Without Choking

"But, we must hold strong. It has been five years now since we last lost the four young children that held the promise of Bomont's brightest future—" Shaw read out loud.

I uttered a slight, little laugh. But I didn't smile at the inserted mention of the four children, the one reference that had been continually slipped into Sunday service these last five years. My lips wouldn't curl upwards enough and I settled for that cough-like chuckle and I waited for him to finish reciting his sermon before I offered anything.

"We shall never forget that day, March 25th, when we lost our sons and daughter, neighbors, friends, cousins, niece and nephews," Shaw droned.

I nodded along and observed the kitchen. Everything was in place. A carefully arranged bouquet of yellow tulips on the counter, the calendar flipped to mark April and it's showers. The floor swept, the teakettle filled with water and waiting, the clock ticking.

"But let us not have lost them in vain! Should you be like Jezebel, who disobeyed God and disregarded his warnings and died for them? No! The Lord taketh away and giveth back. And then, I think I'll have the choir do one of their songs, you'll think of a good hymn to put in there, Vi."

"You've always been good at speeches, Shaw. Sometimes I think you ought to have gone into politics! But, do you think that perhaps you should talk a bit more from the Bible? We just had Easter, after all." I managed to say, putting a hand on his shoulder as I read his speech to myself over his shoulder.

"Maybe I could take out the Jezebel reference and use a metaphor of Jesus dying on the Cross instead," Shaw said idly, taking a pen out to scratch it out.

"That's not what I mean," I said very quietly.

Shaw's face grew grave. "It's been five years, Vi. I'm not Regan, who thinks he's got the election in the bag." He then turned around and put on the radio—one of his classical pieces. I glanced at the clock as Shaw settled back down at his typewriter, clacking away. The clock ticked to 3:12 and then Ariel waltzed through the door, like any teenager come home from school.

"Hi Daddy, Mom." I smiled at her, patting my husband's shoulder as I straightened up and smoothed out my polka dot dress.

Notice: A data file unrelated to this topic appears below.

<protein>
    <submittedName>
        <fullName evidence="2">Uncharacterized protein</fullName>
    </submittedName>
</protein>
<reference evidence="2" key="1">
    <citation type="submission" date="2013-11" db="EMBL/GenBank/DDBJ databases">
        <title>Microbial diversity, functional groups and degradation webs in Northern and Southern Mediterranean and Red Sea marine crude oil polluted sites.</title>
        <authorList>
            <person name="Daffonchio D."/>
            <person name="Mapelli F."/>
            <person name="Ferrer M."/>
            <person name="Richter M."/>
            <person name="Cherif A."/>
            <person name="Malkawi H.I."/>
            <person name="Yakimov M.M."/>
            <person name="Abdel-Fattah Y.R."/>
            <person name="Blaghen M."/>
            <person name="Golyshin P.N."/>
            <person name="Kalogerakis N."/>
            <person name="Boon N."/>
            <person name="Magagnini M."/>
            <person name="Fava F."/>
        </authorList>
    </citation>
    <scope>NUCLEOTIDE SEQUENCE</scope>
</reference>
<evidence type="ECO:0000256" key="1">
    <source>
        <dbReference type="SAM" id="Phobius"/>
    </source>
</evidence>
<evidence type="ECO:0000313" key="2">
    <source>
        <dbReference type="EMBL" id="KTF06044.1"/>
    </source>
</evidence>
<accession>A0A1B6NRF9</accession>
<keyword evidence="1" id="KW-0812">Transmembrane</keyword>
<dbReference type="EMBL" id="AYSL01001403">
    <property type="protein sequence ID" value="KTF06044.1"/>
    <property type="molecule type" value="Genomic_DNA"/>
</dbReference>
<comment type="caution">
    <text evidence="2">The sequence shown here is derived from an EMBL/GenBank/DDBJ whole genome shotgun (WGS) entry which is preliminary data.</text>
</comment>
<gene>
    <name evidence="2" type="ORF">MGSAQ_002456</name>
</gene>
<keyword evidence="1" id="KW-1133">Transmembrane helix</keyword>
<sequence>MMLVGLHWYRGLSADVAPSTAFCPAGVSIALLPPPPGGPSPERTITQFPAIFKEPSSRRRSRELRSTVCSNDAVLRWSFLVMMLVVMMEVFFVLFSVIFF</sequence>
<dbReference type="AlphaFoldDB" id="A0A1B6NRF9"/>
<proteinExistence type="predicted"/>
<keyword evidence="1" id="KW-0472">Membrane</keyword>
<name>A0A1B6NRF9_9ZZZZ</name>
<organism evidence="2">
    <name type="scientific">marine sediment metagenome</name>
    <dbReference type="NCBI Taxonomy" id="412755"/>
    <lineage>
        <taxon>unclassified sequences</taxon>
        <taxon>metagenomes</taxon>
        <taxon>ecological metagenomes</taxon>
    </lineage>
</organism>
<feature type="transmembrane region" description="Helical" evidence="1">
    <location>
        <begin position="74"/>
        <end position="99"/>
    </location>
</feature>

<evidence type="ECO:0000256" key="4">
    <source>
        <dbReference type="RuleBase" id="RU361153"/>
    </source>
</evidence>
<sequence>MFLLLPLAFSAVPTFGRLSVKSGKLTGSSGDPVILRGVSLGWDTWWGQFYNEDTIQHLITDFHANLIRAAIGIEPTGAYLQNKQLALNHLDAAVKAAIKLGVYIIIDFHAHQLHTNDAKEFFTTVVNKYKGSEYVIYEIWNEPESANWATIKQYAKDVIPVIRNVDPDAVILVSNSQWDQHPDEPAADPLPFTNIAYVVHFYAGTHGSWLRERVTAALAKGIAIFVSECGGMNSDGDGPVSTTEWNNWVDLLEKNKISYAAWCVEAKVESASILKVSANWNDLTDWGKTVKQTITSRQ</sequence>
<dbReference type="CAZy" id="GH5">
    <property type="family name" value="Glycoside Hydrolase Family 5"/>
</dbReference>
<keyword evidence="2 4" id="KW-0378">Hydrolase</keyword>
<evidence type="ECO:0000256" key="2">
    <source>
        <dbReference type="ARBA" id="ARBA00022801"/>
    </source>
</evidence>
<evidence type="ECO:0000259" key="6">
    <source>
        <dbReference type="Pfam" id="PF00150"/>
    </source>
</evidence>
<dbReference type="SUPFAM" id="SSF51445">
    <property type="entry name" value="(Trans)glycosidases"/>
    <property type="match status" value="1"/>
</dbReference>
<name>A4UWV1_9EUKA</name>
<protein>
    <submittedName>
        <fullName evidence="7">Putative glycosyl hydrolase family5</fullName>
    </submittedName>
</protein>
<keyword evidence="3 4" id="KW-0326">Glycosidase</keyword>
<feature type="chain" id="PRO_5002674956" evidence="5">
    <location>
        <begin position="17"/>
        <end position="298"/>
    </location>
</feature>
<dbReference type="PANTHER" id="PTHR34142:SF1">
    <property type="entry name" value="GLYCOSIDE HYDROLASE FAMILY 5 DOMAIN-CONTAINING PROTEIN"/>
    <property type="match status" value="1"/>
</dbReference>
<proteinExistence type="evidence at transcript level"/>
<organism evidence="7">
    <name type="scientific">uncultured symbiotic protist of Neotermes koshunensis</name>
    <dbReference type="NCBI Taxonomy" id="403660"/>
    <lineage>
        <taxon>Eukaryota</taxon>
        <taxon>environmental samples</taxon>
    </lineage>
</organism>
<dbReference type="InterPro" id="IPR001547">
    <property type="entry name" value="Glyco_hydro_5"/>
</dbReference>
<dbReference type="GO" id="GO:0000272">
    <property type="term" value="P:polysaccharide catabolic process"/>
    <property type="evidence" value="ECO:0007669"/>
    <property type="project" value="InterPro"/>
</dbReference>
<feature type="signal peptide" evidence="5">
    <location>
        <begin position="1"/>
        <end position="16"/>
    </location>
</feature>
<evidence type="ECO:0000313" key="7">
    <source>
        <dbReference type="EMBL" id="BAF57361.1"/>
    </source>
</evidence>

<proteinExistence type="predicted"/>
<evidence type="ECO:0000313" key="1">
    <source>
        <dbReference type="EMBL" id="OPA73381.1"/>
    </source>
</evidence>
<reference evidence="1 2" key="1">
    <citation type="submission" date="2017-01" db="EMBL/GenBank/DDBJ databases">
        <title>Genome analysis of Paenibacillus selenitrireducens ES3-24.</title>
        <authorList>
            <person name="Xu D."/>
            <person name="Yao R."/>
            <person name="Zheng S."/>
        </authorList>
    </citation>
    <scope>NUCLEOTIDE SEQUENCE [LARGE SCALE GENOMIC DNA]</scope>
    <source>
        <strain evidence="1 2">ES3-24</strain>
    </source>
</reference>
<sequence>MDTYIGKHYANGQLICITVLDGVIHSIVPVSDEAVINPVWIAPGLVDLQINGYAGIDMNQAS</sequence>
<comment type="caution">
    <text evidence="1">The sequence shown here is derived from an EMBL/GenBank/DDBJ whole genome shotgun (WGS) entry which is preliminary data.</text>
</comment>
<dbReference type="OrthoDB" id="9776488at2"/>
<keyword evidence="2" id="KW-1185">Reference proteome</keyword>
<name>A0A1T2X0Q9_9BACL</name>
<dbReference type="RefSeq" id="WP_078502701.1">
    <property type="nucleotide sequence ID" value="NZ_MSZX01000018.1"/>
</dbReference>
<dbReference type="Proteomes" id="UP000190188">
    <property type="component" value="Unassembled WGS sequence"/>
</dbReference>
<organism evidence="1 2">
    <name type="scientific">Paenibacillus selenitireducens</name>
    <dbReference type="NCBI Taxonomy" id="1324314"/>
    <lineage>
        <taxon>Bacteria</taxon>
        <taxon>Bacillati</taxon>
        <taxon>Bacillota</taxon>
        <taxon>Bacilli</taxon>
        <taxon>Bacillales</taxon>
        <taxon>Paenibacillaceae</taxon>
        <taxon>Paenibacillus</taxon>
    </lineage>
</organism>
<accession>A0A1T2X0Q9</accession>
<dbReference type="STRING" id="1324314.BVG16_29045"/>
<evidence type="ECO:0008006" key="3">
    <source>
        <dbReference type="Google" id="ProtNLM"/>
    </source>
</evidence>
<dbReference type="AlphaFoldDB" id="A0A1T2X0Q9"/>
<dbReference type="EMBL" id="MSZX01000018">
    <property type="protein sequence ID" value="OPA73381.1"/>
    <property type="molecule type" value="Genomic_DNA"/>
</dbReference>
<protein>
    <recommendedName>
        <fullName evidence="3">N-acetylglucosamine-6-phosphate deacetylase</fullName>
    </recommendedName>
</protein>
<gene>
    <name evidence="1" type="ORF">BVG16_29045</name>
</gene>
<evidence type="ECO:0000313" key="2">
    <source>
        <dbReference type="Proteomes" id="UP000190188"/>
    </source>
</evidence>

"Are you hungry?" I asked as I bustled around the kitchen, pulling out tea cups and boiling hot water.

"I'm starving!" She said.

I let the teakettle boil and the conversation grow cold.

"What's this?" I heard, the typewriter clicks slowing and Ariel trying to carry on a conversation, her pleasant tone dropped and bitterness crawled in. "No, don't tell me. Hadyn, the Second Sonata?"

"The Fourth."

"The Fourth, right," Ariel nodded along as I hastily started pouring the hot water and dipping tea bags in. "I guess that kind of music's ok, huh, Daddy?"

"Meaning?" Shaw said, his voice rising.

"She's just making a joke, Shaw." I soothed, handing him a tea cup and spoon. He accepted it and set it down next to his typewriter and began clacking away again over Hadyn's Fourth Sonata.

"I am aware of that, Vi." Shaw retorted, almost wounded, before turning back on Ariel, his tone almost milder. "This kind of music is uplifting. It doesn't confuse the mind."

I squeezed my daughter's shoulder as I passed her and she rallied herself at that, taking a deep breath, seeming to realize that the topic was one she should avoid, and she diverted our attention from the tension in the room with another conversation.

"Are you working on your sermon?" Ariel tried again as I sat down at the table now with my cup of tea.

"I am," Shaw commented.

"Remember when I was a kid, on Saturdays I'd come and sit and listen to you over and over?"

I took a sip of tea. Ariel used to sit there and applaud for her father's sermons and Shaw and I would have a daily drink of tea when they got home and we all would sit down for dinner together as one happy family then, Ariel eager to talk about tomorrow's service at the table.

"I do indeed," Shaw murmured.

"And then I would clap, and you bow?"

"Daddy!" Ariel announced. "That was your best sermon ever! I love the story of the Good Samaritan."

"I know," Shaw said, winking as he drew her close for a hug. "That's why I'm telling it. It is almost your birthday, after all."

"Will you tell the story of the Prodigal Son when it's his birthday?" Ariel asked. "That's his favorite story."

"I think he'd prefer to spend his birthday not in Church, Ariel. Sometimes, when you get older, you want to do what's cool instead of what's right."

"That's stupid!" Ariel said indignantly. "I won't ever do that."

"Well, you seem to have outgrown that." Shaw muttered, bending over his sermon.

"Shaw!" I burst out, setting down my tea cup with a rattle.